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I Survived a Major Stroke at Age 30:

I Got the Right Care Right Away at Abington – Jefferson Health

by Christie Fleming / Warminster

Christie Fleming with her mother, Denise Fleming

Christie Fleming with her mother,
Denise Fleming

April 7, 2016 was the scariest day of my life. It started out as a normal Thursday, except I awakened with a headache that would not go away. I brushed off the headache because I’ve had migraines since I was a kid, so it wasn’t anything out of the ordinary. I didn’t know it at the time, but that migraine and the symptoms that followed were warning signs of a catastrophic health event.

Aside from the headache, I felt fine. I went about my morning routine, put in a few hours at work and came home at lunch time to let my dogs out. I bent down to pet my dog, and discovered I couldn’t feel my arms. I panicked when I clapped my hands and the action sounded muffled. I suspected an anxiety attack and tried to calm myself.

As I left the house to return to work, I realized that at some point, I had vomited on my shirt, although I wasn’t aware of it when it happened. I changed my clothes, washed up and when I looked in the mirror, noticed the left side of my face was drooping. At 30 years old, stroke never even crossed my mind and I honestly just thought to myself, “Yikes, I really don’t look good today!” Walking down the stairs, my legs felt like 100-pound weights. At that moment, I knew something was terribly wrong. I managed to get to the phone and call my mom.

Mom told me to hang up and immediately call 911. I couldn’t understand why she wanted me to do so, but she told me later I wasn’t speaking – just making a high-pitched squeal. I had thought my speech was normal at the time. I dialed 911 and the dispatcher sent help, even though I wasn’t making sense. I’m especially lucky my neighbor, who is an emergency medical technician, was home at that time because he heard my name on his scanner. He rushed to my side and within minutes, the emergency medical services (EMS) squad was transporting me to the Emergency Trauma Center at Abington Hospital – Jefferson Health.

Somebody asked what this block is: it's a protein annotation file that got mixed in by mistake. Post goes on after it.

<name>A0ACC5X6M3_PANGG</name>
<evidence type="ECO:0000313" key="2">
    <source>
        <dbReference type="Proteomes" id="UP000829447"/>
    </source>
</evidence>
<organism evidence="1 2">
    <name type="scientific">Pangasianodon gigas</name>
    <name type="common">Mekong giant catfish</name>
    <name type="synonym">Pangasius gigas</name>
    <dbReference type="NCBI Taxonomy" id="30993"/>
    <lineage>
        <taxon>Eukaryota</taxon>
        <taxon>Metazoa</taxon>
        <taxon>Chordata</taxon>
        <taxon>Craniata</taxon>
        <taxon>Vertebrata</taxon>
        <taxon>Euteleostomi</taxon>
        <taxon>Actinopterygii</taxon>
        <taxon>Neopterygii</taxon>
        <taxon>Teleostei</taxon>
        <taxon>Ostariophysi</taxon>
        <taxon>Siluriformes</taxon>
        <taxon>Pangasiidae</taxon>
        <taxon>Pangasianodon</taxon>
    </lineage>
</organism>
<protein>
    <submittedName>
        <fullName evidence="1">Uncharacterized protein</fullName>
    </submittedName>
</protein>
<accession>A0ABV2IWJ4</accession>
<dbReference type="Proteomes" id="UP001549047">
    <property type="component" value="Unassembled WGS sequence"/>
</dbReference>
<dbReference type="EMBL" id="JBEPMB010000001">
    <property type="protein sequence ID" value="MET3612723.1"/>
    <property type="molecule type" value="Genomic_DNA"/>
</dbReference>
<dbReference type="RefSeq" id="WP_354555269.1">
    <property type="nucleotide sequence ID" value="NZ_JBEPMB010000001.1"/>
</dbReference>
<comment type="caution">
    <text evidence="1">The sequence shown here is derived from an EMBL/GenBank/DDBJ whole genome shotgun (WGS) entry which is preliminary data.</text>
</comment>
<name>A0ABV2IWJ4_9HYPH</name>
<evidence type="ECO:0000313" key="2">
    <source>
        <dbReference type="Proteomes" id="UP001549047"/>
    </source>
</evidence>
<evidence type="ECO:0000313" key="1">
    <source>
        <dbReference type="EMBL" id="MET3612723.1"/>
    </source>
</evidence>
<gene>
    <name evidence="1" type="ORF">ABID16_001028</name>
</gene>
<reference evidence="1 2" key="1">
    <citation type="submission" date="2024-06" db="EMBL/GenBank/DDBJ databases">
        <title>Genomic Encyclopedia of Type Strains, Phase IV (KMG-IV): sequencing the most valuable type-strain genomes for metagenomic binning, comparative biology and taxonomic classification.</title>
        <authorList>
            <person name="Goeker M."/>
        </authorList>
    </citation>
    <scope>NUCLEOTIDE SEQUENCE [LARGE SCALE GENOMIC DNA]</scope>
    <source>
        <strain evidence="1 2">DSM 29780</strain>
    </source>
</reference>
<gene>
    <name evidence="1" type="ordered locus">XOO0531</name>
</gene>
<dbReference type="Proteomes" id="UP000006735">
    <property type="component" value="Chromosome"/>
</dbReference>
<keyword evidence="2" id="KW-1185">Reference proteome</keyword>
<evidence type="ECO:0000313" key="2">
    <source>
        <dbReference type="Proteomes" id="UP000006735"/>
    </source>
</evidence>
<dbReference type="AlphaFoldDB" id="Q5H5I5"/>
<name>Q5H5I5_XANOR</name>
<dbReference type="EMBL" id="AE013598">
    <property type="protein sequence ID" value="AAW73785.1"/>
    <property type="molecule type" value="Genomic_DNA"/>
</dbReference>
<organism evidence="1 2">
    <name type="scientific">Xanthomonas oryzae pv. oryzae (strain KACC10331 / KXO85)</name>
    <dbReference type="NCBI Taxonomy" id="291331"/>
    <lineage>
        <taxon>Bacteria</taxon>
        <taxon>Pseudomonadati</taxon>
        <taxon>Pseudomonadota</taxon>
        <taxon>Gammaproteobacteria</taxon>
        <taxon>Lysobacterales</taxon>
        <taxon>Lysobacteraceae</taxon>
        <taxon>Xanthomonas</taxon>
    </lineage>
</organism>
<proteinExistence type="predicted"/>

Pennock Emergency Trauma CenterThe EMS team evaluated me on the way to the hospital, triggering a prehospital alert, so the stroke team was already in place and ready to take action when I arrived. Stroke is a medical emergency. They say time lost is brain lost.

In fact, you lose 2 million brain cells every minute during a stroke. The stroke team immediately ordered a CT scan and determined I was having an ischemic stroke, caused by a blocked artery in my brain. They administered intravenous tPA, which is the gold standard in clot-busting drugs.

Fast forward to today. I am truly blessed to be here with a successful recovery. I experienced some permanent damage to my brain and have worked hard to relearn basic skills. I have some deficits including no feeling on the left side of my body, distorted taste buds, and balance and memory issues, but I will take these residual side effects over what could have been. It hasn’t been easy adjusting to this new way of life, but I still have my independence and have worked diligently to become a healthier, better version of myself.

The face of stroke is not just of an elderly person as I had once perceived. Stroke can happen to anyone at any age. I was given a second chance. I survived. Now I’m sharing my story so other lives can be saved.

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